Ralph himself immediately takes his place as one of the studio’s most lovable creations. Voiced by a perfectly cast John C Reilly he’s something of a gentle giant whose humongous hands and imposing stature belie a soft heart. His simple desire to be accepted by his peers is heart-breaking and his search for the medal he hopes will lead to this might even conjure a tear. His dual-role as both hero and villain is interesting and well-balanced in the narrative and his fish-out-water adventures and the destruction caused by his oversized frame leads to plenty of amusement. But his character beats run deeper. His desire to be a hero leads to one brilliantly observed moment when he does something demonstrably heroic for which he is immediately hated thereby showing this his is a plight that doesn’t have easy answers. Even his story within the fiction of the game comes with a villain’s motivation that can be understood. Some have questioned how engaging a story about job dissatisfaction will be to kids to which I have to point out that Toy Story was about a rivalry in the workplace. Regardless, Ralph is a brilliant, brilliant character.
The question of villainy is naturally very important to the film. The plot does throw up a proper villain but I don’t want to spoil how that aspect of the story goes except to say that there’s an excellent moment of ambiguity and a clever twist involved. I had previously wondered if Felix, the yin to Ralph’s yang, might conceal something nefarious but he turns out to be as decent as he seems. Wonderfully characterised by Jack McBrayer he’s constantly amusing and his magic golden hammer which instantly fixes whatever it touches is a source of amusement and a useful plot device.
Then there’s Calhoun, the badass female commander from Hero’s Duty, ‘programmed with the most tragic back-story ever’. Serving as the representative for more mature and violent modern games she’s a suitably no-nonsense addition to the cast and contrasts well with the bright colours and high energy of Sugar Rush. Jane Lynch’s gravelly voice gives her tremendous character and she goes a long way to balancing the surplus sweetness with something knowingly tough.
The last important character is Vanellope, the hyperactive little girl from Sugar Rush and Ralph’s fellow outcast. As a glitch she’s forbidden from racing and although she’s not as outwardly miserable as Ralph about it her story is every bit as heart-breaking. Their relationship forms the beating heart of the movie and it works superbly. Sarah Silverman provides her voice making her appealingly cheerful and silly. The only possible issue is the way her story seems to divert attention from Ralph’s for a while but since the plot ties both their fates together and since Ralph finds what he’s looking for through her it’s not a real problem.
Some have commented that the film spends too much time in Sugar Rush but I must heartily disagree. The wonderfully realised world of candy is a treat for the eyes and an enchanting place to spend time enjoying a succession of sweet puns including one hilarious classic film-referencing joke involving Oreos. Probably my favourite moment in The Simpsons is Homer imagining himself frolicking in the land of chocolate and I have fond memories of such things as the Sweet Dream board in Mario Party 5. Frankly I could have spent longer enjoying Sugar Rush and really want to play it. The game showcases the film’s quite brilliant animation style and beautiful colours, a match for anything we’ve seen before.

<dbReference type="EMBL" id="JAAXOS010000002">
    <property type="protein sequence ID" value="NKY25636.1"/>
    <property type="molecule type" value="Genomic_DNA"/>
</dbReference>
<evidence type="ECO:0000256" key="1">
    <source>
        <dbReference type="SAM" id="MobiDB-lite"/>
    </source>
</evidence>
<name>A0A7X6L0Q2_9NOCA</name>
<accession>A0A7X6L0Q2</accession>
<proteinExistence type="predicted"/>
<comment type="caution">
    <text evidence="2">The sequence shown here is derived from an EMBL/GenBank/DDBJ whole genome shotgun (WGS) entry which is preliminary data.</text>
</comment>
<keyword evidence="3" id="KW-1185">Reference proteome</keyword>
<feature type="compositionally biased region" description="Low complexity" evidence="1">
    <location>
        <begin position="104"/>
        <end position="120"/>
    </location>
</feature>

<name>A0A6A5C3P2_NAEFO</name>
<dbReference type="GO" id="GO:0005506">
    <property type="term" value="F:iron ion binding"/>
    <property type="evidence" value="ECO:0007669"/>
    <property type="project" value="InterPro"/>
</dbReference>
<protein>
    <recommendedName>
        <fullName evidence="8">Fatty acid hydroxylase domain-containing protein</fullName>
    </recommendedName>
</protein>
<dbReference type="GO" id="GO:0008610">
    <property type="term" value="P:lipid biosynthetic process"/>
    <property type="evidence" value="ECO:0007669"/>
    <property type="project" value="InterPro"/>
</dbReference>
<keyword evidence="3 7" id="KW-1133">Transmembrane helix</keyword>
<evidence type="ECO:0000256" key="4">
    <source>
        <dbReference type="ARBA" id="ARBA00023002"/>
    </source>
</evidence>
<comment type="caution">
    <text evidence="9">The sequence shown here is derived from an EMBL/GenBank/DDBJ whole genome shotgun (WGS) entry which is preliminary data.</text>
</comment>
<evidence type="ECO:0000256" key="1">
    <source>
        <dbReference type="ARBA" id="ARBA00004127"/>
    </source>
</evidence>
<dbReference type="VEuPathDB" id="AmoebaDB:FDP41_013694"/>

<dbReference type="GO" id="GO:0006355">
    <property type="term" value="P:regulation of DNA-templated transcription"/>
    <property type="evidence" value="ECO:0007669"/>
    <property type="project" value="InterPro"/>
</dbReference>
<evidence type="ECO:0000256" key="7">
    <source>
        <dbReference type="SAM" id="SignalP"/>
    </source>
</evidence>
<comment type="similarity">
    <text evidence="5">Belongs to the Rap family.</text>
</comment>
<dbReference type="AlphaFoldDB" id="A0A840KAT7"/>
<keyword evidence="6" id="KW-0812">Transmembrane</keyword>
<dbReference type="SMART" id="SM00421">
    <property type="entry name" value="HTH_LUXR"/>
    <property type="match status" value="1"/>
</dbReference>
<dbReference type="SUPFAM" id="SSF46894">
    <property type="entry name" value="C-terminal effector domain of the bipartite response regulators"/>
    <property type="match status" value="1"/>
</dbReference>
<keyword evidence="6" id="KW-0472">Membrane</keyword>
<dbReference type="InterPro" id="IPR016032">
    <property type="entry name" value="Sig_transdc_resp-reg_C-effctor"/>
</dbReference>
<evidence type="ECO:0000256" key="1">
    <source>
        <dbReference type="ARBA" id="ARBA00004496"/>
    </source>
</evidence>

Everything about the film comes together in truly balanced, satisfying fashion. The jokes are funny, the characters entertaining and appealing, the plot clever, surprisingly complex and pleasingly tied in with the rules and conventions of the arcade gaming world. It has everything a good animated film that aims for the beats that it does needs; it’s paced perfectly, there’s plenty of action and variety, there’s just enough complexity and invention in the plot and the emotional content is pitched just right. It’s one of Walt Disney Animation Studio’s best films arriving in a rich run of form for the studio. ParaNorman still deserves the best animated feature Oscar this year but if Wreck-It Ralph wins the award for the first time for Disney I won’t complain.
One last thing to mention is Paperman the gorgeous black and white animated short that precedes the film. Using new techniques that blend CGI and hand-drawn animation it’s a stunner to look at and tells a charming story of a young man trying to attract a pretty woman’s attention with paper aeroplanes. The film has been nominated for the best short animation Oscar and is an utter delight so make sure you get into the cinema in time to catch it.
Wreck-It Ralph is a wonderful film that blends nostalgia for arcade gaming with real heart by way of a cleverly-conceived plot that values its excellent characters whilst leaving room for plenty of spot-on in jokes and cameos. The last three triumphant films Walt Disney Animation Studios gave us were no accident; we are currently enjoying their finest era of film-making since the early Renaissance days. With Frozen due later this year it might even prove better than that. 52 and counting.